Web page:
Integrated pest management (IPM) is a more environmentally friendly approach to pest management that encompasses a range of management strategies. On of these is biological control, which can predatory insects to attack the pests, or other living organisms like bacteria and fungi, that cause disease in the pests. In IPM, using chemical pesticides is always the last resort.
Organic farms limit their use of pesticides to natural compounds only, and regenerative farms often don’t use pesticides at all, but rely on maintaining the health of soil, growing robust plants that can withstand attacks, and attracting beneficial insects that feast on pests.
Aside from the lack of data and regulation, the main issue associated with pesticide use is incorrect use.
Incorrect use might mean using the wrong dose, the wrong chemicals, unsafe application conditions (lack of PPE) or using the chemicals at the wrong time in a crop’s growing cycle.
Flowers are not subject to the same pesticide regulations as food products. When imported flowers pass through customs, they are regularly checked for pests or disease that might cause problems if introduced into the importing country. However, no systems exist to check for banned chemicals or unsafe levels of pesticide residue. The lack of limits on pesticides in flower-products can influence pesticide overuse in production areas.
One review on pesticide use in floriculture showed that of 201 substances identified in cut flower cultivation, 93 were banned in the EU. This problem can be a consequence of international trade, as many flowers come from areas where pesticide use is not well regulated.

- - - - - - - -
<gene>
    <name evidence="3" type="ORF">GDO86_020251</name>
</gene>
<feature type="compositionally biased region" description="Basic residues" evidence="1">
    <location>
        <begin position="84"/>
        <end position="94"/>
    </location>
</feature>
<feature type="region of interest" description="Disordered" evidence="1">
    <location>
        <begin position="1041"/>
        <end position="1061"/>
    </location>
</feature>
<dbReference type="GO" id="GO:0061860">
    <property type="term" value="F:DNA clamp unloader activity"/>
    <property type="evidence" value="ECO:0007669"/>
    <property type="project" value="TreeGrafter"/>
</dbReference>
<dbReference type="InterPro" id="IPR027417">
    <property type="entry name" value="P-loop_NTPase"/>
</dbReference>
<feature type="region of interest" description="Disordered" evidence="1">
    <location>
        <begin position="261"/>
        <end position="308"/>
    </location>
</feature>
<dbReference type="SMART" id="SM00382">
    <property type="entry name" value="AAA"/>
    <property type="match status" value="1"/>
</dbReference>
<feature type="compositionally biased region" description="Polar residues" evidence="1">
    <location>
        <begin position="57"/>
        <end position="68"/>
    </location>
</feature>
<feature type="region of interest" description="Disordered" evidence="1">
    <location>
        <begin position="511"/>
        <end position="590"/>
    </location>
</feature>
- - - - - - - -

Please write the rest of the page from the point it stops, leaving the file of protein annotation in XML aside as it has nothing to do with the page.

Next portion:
These different national regulations can also be a problem for workers involved with growing flowers. Pesticide use in floriculture has been linked to respiratory issues and skin conditions, reproductive disorders, birth issues and adverse health effects in residents of flower production areas such as poorer neurobehavioral development.
Florists can be exposed to pesticides in the workplace through handling flowers with pesticide residues. One study of Belgian florists showed that many pesticides can be readily absorbed through the skin of florists during preparing bouquets and handling. A total of 70 residues were detected in the urine of the florists in the study, demonstrating that florists are exposed daily to pesticides that could potentially affect their health.
Another study detected a total of 111 active substances (mainly insecticides and fungicides) on the gloves of florists handling pesticide covered flowers, with one pesticide being nearly four times the acceptable limit for exposure.
Most pesticides will break down fairly quickly in a biologically active composting system and the rate of pesticide decomposition increases with decreasing concentration.
Some environmentally persistent pesticides such as the POPs may take much longer degrade. These substances can present an environmental risk if concentrations are high enough, but the lower the concentration of pesticide in a compost, the lower the risk of problems. This issue can be addressed by increasing the concentration of other, untreated material such as garden trimmings and other plant cuttings in the mix.
Composting of commercially grown flowers in municipal or industrial composting facilities is encouraged for all cut flowers and plant waste material, regardless of the flowers’ provenance.